May 13, 2017 at 9:39 am #9399
Daniel BearParticipantMay 13, 2017 at 9:39 amPost count: 44
I have tried to get a hold of the Index Maps from a few counties and have come up empty handed. Could anyone shed some more light on who is the best person at the county office to talk to in order obtain these maps or any additional information that may be helpful? Thanks.
Kevin FarrellModeratorMay 13, 2017 at 10:21 amPost count: 1198Luke SmithModeratorMay 14, 2017 at 11:57 pmPost count: 1263
Can’t we just click on the parcels on the map in titlepro247? Take notes of the APN. North west corner. North East corner southwest corner and then south east corner. Test the area you want to cover. See if the numbers make a pattern. Seems like lots of them are laid out from left to right.GeneParticipantMay 16, 2017 at 5:52 pmPost count: 66
I got 6 different Index Maps from 9 different counties. Most of the people I spoke to had no idea what an Index Map was. I got transferred a lot from one office to another and one person to another. Some would e-mail me files that were not what I was looking for. Clark County (Nevada) has a very detailed one online. I sent links of that to different offices and a few would respond with something akin to “Ohhhh! You want one of those!”
Overall, once I narrowed it down to a handful of counties I had my VA go on Land & Farm and Land Watch and make a spreadsheet of all the properties in the specific counties with APN, GPS coordinates, Legal Descriptions and price then started pulling them up in Google Maps. This gave me a better sense of what was where (xyz subdivision is in the northeast, abc subdivision in the southwest, things like that). It also gave me a sense of why one was priced higher than another (closer to a big city versus more rural). Not dissimilar to what Luke proposed above. I’m currently in the process of pulling lists from two different counties, scrubbing it, then organizing it by subdivision. If there’s any I don’t know the location of I’ll do something like what Luke suggested of going into Title Pro and just clicking around and studying the APNs to figure out what is where.Robert JohnsonParticipantMay 31, 2017 at 7:32 pmPost count: 18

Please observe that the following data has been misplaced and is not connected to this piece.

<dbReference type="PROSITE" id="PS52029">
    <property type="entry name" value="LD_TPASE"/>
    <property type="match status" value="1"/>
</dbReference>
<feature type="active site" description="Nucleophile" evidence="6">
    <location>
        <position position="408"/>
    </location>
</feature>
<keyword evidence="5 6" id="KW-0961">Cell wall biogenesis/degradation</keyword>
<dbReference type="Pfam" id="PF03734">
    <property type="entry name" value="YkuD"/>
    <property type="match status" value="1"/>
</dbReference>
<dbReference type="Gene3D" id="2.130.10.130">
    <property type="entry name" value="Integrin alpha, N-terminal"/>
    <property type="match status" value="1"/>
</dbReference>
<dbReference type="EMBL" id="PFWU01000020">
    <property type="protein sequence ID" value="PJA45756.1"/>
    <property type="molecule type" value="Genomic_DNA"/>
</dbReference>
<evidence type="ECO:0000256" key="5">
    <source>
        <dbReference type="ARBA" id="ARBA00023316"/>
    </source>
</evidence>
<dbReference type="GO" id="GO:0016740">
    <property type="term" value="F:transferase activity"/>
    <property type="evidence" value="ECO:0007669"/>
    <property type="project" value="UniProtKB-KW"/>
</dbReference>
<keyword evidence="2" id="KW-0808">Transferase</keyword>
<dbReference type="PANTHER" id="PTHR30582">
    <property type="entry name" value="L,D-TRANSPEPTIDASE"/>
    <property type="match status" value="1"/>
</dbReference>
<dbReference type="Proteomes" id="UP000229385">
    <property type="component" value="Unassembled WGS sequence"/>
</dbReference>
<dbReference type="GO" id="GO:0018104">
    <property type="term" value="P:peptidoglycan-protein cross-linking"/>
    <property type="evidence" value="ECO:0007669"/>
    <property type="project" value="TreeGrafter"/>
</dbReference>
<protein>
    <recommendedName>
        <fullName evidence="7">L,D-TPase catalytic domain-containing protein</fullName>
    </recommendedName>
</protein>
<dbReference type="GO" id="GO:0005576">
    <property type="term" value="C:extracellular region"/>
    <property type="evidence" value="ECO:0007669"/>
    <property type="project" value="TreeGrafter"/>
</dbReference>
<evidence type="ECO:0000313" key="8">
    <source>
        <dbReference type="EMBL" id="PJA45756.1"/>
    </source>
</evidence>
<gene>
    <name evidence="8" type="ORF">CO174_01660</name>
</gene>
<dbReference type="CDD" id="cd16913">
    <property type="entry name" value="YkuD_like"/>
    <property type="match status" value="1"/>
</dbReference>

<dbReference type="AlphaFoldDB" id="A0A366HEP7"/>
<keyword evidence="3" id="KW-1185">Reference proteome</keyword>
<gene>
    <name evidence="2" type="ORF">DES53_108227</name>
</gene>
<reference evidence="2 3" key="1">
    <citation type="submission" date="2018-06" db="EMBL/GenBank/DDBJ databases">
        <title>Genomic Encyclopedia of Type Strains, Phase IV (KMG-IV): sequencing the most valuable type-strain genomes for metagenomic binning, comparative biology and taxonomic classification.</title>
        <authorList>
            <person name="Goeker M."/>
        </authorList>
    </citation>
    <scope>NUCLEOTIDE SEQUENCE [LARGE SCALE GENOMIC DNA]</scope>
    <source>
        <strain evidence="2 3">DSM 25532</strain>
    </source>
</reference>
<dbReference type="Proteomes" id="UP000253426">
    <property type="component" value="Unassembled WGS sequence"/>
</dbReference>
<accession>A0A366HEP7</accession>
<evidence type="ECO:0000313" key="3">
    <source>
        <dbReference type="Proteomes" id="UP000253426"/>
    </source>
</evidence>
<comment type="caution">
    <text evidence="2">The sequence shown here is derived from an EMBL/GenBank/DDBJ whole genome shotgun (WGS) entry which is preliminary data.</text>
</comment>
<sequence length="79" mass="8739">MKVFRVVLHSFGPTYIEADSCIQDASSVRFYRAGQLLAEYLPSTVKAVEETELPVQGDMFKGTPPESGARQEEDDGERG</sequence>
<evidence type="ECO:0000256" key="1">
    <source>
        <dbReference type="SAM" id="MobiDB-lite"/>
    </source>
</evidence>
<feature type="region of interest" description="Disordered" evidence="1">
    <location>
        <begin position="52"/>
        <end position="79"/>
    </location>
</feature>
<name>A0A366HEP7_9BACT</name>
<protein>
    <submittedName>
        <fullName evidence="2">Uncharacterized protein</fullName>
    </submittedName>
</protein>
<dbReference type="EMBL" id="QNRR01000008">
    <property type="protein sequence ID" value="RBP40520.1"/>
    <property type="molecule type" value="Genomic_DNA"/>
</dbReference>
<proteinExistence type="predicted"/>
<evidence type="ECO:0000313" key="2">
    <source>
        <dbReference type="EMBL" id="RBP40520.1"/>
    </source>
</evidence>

I spoke with Jack about this and he is supposed to come out with a tutorial for index mapping.Pat AungierParticipantJuly 8, 2017 at 8:32 pmPost count: 13GeneParticipantJuly 9, 2017 at 6:01 amPost count: 66
VERY IMPRESSIVE! (I think you’re showing off).
I did something similar to this – though not nearly as sophisticated – by simply looking up every APN in Parcel Fact. I color coded a county map based on desirable areas. The places close to the lake were blue, the parts around a major city red, the really rural area green, etc. Then I looked them all up (my assistant did it for the next County) and assigned a color. I then assigned a “price point gradiant” (fancy term) to each area. So let’s say in one area 1 Acre gets a $500 Offer and 2 Acres gets $900 and 3 Acres gets $1,300, etc. But in a MORE desirable area maybe the offer per acre graduates by $500 or $600, etc.
Your way was a VERY SMART way of doing it. Bravo!Pat AungierParticipantJuly 9, 2017 at 9:02 amPost count: 13
Thanks for sharing how you set offers. To me, setting offer prices is the trickiest part of the process. The APN maps are just another tool to help figure it out.
As you say, there’s a lot of judgement involved in setting offer prices (limited comps, attributes). But at least we can see where the mailers are going and start to narrow it down.GeneParticipantJuly 9, 2017 at 9:10 amPost count: 66
Yeah, I’m by no means an expert. This “price point gradiant” is really just something I’m testing to see how well it works. Check back with me in about seven months after I’ve tried it on a handful of different mailers.
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